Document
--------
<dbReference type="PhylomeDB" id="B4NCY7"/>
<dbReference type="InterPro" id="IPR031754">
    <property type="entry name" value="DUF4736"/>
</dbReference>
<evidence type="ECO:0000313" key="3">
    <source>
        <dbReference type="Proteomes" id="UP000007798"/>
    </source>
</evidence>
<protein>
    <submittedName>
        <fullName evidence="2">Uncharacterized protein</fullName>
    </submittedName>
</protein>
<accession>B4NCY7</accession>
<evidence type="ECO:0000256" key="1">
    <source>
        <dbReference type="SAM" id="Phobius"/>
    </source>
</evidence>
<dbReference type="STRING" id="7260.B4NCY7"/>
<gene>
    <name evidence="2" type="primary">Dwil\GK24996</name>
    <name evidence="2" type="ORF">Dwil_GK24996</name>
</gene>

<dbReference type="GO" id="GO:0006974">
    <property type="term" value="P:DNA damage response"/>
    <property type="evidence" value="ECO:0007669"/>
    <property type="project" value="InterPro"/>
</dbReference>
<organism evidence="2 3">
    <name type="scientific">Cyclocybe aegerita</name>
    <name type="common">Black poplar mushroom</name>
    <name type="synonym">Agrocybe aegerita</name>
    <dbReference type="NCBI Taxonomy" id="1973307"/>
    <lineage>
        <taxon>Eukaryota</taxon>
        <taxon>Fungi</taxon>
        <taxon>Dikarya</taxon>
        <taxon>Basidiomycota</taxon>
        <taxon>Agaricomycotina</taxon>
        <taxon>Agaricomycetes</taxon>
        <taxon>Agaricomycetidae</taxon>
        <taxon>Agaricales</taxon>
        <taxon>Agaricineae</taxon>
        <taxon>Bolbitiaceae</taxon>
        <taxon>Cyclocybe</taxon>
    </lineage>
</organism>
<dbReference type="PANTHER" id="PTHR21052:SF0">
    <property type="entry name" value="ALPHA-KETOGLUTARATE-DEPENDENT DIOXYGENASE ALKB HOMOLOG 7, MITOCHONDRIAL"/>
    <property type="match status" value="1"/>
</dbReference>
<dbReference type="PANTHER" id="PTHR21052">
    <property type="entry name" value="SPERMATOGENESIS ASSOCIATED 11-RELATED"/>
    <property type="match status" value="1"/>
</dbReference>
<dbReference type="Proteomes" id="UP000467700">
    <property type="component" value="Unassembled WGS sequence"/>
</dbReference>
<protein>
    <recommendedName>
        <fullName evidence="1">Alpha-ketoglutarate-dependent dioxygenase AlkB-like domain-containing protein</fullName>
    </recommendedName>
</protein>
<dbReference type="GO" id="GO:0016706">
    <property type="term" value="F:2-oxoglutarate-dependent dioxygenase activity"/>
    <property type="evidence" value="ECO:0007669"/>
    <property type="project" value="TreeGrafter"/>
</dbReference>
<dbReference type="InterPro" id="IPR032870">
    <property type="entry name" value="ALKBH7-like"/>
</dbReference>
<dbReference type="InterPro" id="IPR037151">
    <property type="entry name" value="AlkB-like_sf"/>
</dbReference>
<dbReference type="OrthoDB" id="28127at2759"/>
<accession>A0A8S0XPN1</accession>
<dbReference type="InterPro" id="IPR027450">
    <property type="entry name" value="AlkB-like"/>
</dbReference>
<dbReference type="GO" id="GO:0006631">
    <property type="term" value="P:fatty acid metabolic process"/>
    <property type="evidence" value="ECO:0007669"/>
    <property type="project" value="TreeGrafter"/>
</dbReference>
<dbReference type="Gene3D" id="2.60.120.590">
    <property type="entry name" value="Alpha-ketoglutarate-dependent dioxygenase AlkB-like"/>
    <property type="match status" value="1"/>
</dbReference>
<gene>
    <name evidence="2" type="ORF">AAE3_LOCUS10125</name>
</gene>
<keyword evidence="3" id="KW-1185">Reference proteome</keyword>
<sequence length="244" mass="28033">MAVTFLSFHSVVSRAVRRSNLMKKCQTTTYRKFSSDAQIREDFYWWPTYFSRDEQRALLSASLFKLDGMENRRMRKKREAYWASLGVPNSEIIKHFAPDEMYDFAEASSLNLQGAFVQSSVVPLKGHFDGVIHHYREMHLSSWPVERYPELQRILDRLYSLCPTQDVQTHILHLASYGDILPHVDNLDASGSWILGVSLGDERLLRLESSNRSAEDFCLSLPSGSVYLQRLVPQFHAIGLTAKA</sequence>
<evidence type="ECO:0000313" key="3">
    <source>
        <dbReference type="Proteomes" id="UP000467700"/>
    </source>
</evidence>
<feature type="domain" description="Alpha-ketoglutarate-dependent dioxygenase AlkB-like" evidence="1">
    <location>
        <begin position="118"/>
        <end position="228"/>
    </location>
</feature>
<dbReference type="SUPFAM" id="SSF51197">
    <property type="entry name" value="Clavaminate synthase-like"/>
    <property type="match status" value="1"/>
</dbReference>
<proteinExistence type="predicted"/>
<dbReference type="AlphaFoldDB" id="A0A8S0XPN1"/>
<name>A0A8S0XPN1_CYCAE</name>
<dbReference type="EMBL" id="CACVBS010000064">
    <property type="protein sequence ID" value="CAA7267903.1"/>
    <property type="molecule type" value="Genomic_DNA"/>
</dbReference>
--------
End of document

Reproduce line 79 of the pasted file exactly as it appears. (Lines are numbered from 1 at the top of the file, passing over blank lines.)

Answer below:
<dbReference type="InterPro" id="IPR027450">